This underlying angst can originate in childhood.  My stepfather drank for most of my growing-up years, and my mother as a codependent was controlling.  Fun was “meted out.”  If I was allowed to have a playdate with friends, I learned not to ask again for a certain period of time because I had had enough fun.  I received this message from early childhood until the wounded part in me that coped with this assumed the guilt.  In other words, I didn’t have to be made to feel guilty for having too much fun; the guilt came from within me.

This was reinforced in my first marriage.  My former husband was an alcoholic, and his moods varied greatly.  During the seasons of active drinking, I walked on eggshells to not set anything off when he was in one of his darker moods, just as I did in childhood with my stepfather.  I had learned to stay “hidden” and subdue my own desires and opinions about life so as not to upset the apple cart.  Although the Lord met me where I was and I continued to grow spiritually, I was not at the place where I could let my guard down and truly live freely.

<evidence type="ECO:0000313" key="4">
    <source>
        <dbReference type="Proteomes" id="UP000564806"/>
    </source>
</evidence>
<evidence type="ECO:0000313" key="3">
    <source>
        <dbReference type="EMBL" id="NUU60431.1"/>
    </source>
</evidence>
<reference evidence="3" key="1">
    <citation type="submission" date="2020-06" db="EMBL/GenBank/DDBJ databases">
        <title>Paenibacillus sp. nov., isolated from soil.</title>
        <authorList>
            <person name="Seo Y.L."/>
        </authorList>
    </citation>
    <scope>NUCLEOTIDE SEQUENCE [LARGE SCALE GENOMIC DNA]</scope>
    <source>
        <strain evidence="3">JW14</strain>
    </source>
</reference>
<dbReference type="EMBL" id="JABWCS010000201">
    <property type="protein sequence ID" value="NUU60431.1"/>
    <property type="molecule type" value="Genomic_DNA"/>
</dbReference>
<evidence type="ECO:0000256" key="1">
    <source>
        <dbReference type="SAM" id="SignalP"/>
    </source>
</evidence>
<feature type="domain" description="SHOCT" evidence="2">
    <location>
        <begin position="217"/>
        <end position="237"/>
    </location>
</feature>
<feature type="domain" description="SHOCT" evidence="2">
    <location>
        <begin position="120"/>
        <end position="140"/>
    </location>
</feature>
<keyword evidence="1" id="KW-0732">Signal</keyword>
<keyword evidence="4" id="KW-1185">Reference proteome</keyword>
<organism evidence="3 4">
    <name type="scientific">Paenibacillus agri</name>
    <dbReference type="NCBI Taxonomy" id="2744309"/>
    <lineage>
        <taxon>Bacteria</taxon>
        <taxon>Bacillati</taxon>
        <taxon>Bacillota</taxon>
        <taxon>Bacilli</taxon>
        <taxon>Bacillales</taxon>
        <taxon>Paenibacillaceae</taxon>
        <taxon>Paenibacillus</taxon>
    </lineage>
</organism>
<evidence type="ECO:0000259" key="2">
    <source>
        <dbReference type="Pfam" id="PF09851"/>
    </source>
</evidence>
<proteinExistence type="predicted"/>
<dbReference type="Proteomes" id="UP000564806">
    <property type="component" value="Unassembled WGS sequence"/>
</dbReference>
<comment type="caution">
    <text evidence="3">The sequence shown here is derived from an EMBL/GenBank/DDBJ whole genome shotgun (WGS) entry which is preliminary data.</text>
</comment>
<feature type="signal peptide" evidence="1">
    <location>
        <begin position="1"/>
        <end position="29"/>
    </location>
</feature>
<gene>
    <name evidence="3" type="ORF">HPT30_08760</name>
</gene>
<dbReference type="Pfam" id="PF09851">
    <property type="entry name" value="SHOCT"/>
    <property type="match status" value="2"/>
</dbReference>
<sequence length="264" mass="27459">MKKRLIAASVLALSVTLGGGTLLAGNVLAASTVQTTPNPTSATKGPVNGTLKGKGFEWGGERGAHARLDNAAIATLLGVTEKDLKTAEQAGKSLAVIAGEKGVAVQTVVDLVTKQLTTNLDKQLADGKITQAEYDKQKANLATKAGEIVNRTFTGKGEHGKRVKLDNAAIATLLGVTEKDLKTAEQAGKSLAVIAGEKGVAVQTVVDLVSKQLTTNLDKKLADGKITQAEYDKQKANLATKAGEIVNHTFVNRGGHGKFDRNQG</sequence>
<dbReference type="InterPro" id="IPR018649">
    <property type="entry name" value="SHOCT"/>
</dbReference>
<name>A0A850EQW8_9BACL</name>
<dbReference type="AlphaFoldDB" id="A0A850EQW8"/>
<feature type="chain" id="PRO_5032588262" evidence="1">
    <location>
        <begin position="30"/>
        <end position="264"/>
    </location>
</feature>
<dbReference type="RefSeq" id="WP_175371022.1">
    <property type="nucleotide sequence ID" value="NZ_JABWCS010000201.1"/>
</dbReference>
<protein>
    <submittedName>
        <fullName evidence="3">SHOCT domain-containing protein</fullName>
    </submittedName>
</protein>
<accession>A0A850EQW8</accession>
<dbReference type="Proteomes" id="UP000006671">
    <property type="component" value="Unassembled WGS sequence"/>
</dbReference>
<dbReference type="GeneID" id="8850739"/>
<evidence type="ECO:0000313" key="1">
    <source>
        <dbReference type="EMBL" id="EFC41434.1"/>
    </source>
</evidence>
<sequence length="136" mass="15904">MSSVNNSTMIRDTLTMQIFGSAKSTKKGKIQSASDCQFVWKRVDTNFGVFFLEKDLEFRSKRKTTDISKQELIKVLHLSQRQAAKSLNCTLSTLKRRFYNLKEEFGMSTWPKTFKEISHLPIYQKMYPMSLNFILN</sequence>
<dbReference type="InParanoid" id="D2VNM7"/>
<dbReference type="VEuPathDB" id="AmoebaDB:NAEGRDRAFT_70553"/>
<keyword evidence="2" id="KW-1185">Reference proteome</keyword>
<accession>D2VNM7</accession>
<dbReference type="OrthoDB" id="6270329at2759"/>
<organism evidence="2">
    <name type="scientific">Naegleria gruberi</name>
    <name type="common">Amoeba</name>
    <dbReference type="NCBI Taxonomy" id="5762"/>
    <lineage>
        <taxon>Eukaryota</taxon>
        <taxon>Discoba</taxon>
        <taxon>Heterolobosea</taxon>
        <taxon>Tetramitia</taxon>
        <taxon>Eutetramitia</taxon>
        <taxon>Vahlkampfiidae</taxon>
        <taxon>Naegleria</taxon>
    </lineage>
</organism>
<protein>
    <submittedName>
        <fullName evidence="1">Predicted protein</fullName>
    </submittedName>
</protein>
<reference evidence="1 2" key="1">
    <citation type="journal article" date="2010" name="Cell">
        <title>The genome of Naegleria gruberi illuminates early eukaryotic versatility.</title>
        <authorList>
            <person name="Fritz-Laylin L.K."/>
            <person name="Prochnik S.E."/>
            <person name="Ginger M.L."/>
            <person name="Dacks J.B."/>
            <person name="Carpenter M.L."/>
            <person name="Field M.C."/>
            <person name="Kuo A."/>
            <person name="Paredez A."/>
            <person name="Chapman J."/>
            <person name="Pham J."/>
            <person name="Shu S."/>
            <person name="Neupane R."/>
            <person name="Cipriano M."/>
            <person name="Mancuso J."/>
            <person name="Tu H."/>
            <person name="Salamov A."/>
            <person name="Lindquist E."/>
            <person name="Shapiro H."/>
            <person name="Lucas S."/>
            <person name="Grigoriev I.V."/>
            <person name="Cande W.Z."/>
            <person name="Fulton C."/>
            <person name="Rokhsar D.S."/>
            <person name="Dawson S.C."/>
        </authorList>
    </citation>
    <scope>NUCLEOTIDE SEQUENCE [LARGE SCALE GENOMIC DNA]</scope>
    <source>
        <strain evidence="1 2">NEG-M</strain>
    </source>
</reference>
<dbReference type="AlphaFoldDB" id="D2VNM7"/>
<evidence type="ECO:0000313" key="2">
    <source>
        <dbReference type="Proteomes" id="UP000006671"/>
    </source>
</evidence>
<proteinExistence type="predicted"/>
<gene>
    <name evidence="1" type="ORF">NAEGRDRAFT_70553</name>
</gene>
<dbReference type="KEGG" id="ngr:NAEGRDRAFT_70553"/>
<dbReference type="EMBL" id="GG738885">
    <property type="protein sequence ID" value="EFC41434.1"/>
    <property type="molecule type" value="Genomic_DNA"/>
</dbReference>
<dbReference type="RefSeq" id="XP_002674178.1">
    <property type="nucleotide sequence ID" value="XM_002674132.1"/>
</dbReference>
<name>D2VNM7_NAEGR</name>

I just celebrated ten years of marriage with Mark.  When I was widowed, I told the Lord if he had someone for me, that he would have to bring him to me.  I asked for someone that together we would be better for his kingdom than we could be apart.  And he answered me.  I have “become myself” in ways that I never dreamed were possible with this man who has made it safe for me and helped me with encouragement and unconditional love.  Those deep places of pain, the broken parts, are for the Lord alone to heal.  But I finally have had the safety for them to come forward, one by one, for healing.  

Psalm 18:19 says, He brought me out into a spacious place; he rescued me because he delighted in me.  The Hebrew word for spacious is ravach, and it means to breathe freely, to be revived, refreshed.  This is the place where the Lord wants his children to live.  The Lord has since given me Galatians 5:1 for my life verse:  It is for freedom that I have come to set you free.  Stand firm, then, and don’t let yourself be burdened again by a yoke of slavery.  The spacious place is freedom.